A few summers ago, we went on a family vacation to Disneyland. We had the privilege of taking advantage of convenient the “fast pass” which makes standing in long lines a thing of the past.  I hate standing in lines—any lines. We see this impatience all around us in our culture—from fad diets, high speed internet, to overnight express mail, and I-phone apps.  We live in a micro-wave magic world. We get impatient when we have to actually watch a television program in “real time” instead of fast forwarding through the commercials once we have recorded it on our DVR.  Our culture demands instant pleasure. We want things yesterday! And yet how does this translate into the area of growing in godliness?


            Another weakness of the Keswick doctrine of pursuing holiness lies in its claim that sanctification is instant and victory is complete over all known sin. Through the use of techniques such as “letting go and letting God” or “ceasing from striving” or “absolutely surrendering” a believer can experience a higher level of spirituality.  A person struggling with the sin of pornography for instance through a crisis of belief and a moment of surrender can be instantaneously free from this sin and achieve complete victory. One of the key early proponents of the Keswick view said, “A victory gained … by a gradual conquest over evil, getting one sin after another out of our life, is counterfeit victory.”[1]  In other words, if Christians struggle over a long period of time to kill indwelling sin instead of defeating it through an instantaneous surrender, that victory proves inauthentic.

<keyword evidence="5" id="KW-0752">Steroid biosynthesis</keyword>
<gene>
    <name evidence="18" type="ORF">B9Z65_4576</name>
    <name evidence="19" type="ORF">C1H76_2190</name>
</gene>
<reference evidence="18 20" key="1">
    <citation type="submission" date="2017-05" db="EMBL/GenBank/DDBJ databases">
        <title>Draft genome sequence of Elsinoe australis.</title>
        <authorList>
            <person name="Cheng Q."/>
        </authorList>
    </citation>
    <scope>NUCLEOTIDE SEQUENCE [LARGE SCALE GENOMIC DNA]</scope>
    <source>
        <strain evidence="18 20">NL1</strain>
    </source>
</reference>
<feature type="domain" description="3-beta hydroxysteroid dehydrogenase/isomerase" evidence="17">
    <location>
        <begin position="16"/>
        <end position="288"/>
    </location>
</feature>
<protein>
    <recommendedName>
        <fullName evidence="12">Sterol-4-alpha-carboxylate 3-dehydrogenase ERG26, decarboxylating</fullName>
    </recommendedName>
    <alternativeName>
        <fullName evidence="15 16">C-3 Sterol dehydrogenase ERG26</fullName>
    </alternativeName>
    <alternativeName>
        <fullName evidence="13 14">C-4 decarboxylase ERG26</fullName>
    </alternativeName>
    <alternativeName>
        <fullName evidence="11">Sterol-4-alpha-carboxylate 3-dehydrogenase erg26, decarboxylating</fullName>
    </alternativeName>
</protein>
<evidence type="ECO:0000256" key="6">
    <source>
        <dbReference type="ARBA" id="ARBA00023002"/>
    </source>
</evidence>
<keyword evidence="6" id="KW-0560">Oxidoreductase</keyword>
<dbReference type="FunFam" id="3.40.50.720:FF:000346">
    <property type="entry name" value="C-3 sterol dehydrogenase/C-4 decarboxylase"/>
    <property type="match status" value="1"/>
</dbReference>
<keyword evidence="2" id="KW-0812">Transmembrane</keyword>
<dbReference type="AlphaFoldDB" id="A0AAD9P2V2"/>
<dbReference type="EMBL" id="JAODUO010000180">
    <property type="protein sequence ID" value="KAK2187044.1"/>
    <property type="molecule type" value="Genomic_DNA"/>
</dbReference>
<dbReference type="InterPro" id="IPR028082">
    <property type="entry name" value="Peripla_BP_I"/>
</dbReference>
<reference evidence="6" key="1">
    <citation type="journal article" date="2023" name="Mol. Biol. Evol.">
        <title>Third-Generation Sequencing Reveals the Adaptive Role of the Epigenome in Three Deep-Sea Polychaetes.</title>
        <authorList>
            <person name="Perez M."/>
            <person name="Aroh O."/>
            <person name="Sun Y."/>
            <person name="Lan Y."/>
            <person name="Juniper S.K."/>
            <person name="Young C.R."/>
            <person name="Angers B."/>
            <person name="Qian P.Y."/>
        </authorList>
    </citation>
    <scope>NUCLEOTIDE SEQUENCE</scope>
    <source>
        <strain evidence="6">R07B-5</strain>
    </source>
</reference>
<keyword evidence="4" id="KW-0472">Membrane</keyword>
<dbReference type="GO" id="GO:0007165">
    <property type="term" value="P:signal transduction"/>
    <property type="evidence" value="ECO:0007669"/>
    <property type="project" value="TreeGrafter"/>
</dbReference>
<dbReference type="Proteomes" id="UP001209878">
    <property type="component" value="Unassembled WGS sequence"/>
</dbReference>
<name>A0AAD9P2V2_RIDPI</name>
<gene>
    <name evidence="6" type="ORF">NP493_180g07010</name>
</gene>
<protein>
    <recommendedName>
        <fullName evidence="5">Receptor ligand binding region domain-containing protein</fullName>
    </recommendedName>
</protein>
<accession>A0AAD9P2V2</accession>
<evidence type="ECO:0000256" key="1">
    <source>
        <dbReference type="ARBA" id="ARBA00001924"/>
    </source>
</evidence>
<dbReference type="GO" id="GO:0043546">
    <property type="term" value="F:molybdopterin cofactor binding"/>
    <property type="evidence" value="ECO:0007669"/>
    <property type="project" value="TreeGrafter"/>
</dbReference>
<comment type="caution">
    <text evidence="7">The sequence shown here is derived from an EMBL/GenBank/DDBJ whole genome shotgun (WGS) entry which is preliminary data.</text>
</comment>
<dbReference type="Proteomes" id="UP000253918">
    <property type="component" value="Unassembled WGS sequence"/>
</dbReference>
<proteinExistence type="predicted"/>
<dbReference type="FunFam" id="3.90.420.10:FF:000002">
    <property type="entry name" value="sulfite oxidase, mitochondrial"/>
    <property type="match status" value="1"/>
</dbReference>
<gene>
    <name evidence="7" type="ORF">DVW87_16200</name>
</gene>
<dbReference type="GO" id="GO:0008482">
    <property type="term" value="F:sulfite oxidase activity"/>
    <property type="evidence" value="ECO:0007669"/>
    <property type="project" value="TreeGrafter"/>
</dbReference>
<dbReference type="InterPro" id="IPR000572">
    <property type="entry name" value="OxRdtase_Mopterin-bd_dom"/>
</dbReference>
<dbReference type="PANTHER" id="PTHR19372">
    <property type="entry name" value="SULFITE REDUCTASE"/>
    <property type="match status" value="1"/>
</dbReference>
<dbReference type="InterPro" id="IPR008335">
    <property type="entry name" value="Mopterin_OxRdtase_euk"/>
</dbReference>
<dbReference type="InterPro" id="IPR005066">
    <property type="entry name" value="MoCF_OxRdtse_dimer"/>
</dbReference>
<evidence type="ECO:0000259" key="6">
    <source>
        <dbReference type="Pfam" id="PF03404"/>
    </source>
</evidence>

Does the Bible teach instantaneous and complete victory over all known sin in this life? Can we through a simple process of “letting go and letting God” never ever have to struggle with sin again?  My wife and I enjoy hiking in our home state of Colorado. A few years ago we decided to face a challenge we had wanted to do for a while–climb a 14’er! For those not from Colorado, that means a mountain that is over 14,000 feet above sea level. So early one Saturday morning, we began the trek up Grey’s Peak which we were told was a relatively easy climb. After four hours of stopping to catch our breath every fifteen feet, wincing in pain, and seeing all of these 20 something’s pass us by, we came to reinterpret the term “mountain top experience”. Our hike up the mountain was a visual allegory for the Christian’s journey through life. There are peaks and valleys, twists and turns, rocks and hills, steep cliffs and flat meadows, but in the end, it is all uphill. There is no instantaneous arrival at the top of the mountain unless you fly in by helicopter. The Christian life is not a casual helicopter flight with immediate results, but as John Bunyan has so vividly captured– a “Pilgrim’s Progress.”  We as Christians are on a life-long journey full of adventure, struggles, heartache, doubt, and at times victory on our way to the Celestial City. Bishop J.C. Ryle said this: “The theory of a sudden, mysterious transition of a believer into a state of blessedness and entire consecration, at one mighty bound, I cannot receive. It appears to me to be a man-made invention, and I do not see a single plain text to prove it in Scripture.”[2]  B.B. Warfield also warns against the expectation of instantaneous sanctification promised in the “victorious life” teaching by saying, “Its glowing and ‘romantic’ overtures that offer life on a higher plane are ultimately offers of victory to the impatient.”[3]


Instant Yieldedness or Constant Warfare?